Monday, October 24, 2011

Dark Souls: A study on challenge and thanatophobia (Game Review)

Dark Souls, the spiritual successor to the 2010 PS3 exclusive game Demon Souls, is a hearkening back of sorts to the games of old where you'd play a game for several days before moving past the first level. It's an action RPG type of game that touts itself as being the hardest game ever made. The producers even once considered making the game unbeatable.

Remember when beating a game meant something? When getting to the 8th level of Mario Brothers (without skipping levels or cheats) was something to be prideful of? When beating a game wasn't imminent? I do. I remember spending 1 year playing Ninja Gaiden II, shelving it for another year, pulling it back out and spending yet another year completing it. I remember spending 4 years playing Batman Returns for Sega Genesis before beating it (damn that game was hard). Games like this just don't exist in the volume that they used to. I'm not trying to sound old here, I'm just saying that I miss being challenged when playing a game. All too often games are dumbed to in order to "introduce the next generation of players to the field." But what about the seasoned veterans of the gaming culture? Dark Souls is the answer. 

Allow me to restate: Dark Souls is one hell of a difficult game, but only in comparison to the relatively easy games of today that tell you were to go, when to go, how to go, and only require you to press one button to do EVERYTHING (Yes, I'm talking about you Arkham City). That being said, for all of Dark Souls' difficulty, the reward for overcoming obstacles is awesome and great. As a game I praise it, but there's something more to the game than just playing it. I think it makes an important statement about life and death itself. As I mentioned before the producers didn't even want to make the game beatable at one point. What does this really say about the game?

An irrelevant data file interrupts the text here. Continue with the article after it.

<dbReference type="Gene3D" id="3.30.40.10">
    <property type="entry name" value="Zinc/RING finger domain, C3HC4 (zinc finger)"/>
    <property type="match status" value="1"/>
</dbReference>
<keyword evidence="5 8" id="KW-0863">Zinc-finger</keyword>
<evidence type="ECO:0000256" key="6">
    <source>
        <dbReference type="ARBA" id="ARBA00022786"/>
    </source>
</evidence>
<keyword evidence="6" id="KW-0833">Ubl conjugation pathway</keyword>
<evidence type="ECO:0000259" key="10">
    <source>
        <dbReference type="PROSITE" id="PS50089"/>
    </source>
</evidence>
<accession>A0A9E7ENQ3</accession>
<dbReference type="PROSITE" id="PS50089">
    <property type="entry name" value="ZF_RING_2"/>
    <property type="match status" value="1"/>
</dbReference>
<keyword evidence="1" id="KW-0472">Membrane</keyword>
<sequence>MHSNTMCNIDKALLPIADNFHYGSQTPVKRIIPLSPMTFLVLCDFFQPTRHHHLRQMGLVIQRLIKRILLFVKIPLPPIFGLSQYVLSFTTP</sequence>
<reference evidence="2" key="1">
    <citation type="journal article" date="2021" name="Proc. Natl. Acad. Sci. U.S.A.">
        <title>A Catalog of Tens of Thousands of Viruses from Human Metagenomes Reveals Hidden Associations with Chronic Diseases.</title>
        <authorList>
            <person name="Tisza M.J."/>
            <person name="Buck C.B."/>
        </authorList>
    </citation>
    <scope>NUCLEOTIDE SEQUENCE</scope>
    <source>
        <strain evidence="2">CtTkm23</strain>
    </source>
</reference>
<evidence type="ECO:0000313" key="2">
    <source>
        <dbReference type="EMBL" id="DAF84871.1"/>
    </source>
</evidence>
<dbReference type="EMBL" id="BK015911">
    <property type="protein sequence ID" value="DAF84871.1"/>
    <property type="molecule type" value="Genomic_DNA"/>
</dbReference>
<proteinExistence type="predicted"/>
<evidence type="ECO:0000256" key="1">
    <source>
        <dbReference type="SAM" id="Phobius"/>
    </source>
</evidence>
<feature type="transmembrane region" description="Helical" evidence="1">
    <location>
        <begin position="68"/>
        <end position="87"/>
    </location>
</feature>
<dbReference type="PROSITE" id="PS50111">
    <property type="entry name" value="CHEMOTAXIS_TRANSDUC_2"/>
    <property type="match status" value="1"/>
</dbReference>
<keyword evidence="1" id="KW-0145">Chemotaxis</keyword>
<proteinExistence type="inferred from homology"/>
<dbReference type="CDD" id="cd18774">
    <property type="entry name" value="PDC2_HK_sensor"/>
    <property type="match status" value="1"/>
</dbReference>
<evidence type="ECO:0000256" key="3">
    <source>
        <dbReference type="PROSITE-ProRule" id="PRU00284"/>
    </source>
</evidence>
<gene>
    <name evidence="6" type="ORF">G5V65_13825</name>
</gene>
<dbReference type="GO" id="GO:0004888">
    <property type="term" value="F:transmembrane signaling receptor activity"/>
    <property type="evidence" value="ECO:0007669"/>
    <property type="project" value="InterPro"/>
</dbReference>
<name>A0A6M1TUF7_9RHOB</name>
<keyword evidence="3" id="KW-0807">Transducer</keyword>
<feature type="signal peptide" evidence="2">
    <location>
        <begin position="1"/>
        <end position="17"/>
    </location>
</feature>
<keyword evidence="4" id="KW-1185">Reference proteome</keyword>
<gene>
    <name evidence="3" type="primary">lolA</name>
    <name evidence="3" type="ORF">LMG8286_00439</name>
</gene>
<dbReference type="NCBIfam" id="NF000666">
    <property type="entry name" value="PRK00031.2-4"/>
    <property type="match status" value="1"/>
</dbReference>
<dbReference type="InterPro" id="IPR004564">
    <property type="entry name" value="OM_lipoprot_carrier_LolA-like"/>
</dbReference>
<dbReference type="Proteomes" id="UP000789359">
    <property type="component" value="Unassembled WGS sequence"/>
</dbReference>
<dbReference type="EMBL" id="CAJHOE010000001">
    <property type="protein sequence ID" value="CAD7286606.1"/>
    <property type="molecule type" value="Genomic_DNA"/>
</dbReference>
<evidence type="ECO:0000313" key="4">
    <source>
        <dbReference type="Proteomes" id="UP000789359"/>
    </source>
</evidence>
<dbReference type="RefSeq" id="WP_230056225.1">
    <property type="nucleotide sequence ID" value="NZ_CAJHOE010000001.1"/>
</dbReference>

Dark Souls is set in what is considered to be the "Third World." A world between life and death. An alternate dimension where souls travel to once a person dies. The Third World, to which light (a perversion of death) was brought long ago, is going dark. Ultimate death will soon consume all of the land.

Many of the souls/personalities that inhabit this Third World are twisted and corrupted because they have not been allowed to die - they are undead. Even the character you control is not immune to this effect; which incidentally makes for an interesting game-play device (when you die, you're revived at a checkpoint with all armor and weapons collected, but none of the experience collected that's needed to truly progress and become stronger). The true goal of the game is to die for good. But to achieve death you must not only beat the game, but beat the game under a certain condition: do not activate the last checkpoint in the game before the last boss. For if you do, you still fear death.

The game tries everything in it's power to psychologically break you down, to make you give up, to keep you "living". They want to "corrupt" you as they have stated in past interviews. The producers even hope in some way that you "keep living, wondering the world [they] made forever." As stated before, the goal of the game is death. The tag-line of the game is: "You WILL Die... Over and Over Again."

The game makes and interesting point in making this the ultimate goal of the game: The only way to PROPERLY die is to face death with confidence. They also make an interesting subtle point: To claim mastery over anything, you must suffer... repeatedly.

Death should not be feared, for it's a natural process in life. Perpetually living is the true thing to fear, for you will lose everything, even yourself eventually, if you do. In death, the promise of new life lingers. Death is life's change agent - It's needed to keep the world progressing, and in some sense it's also needed to progress through the game and ultimately "win."

I give this game 5 Sickles out of 5.


  1. Will you be doing other games?

  2. I'll try to do one's of note. But yeah, you can expect more.

  3. I didn't know they had these types of games in Communist countries. I never made it through Ninja Gaiden II, I gave up on one of those really awful boards where flying things keep killing you.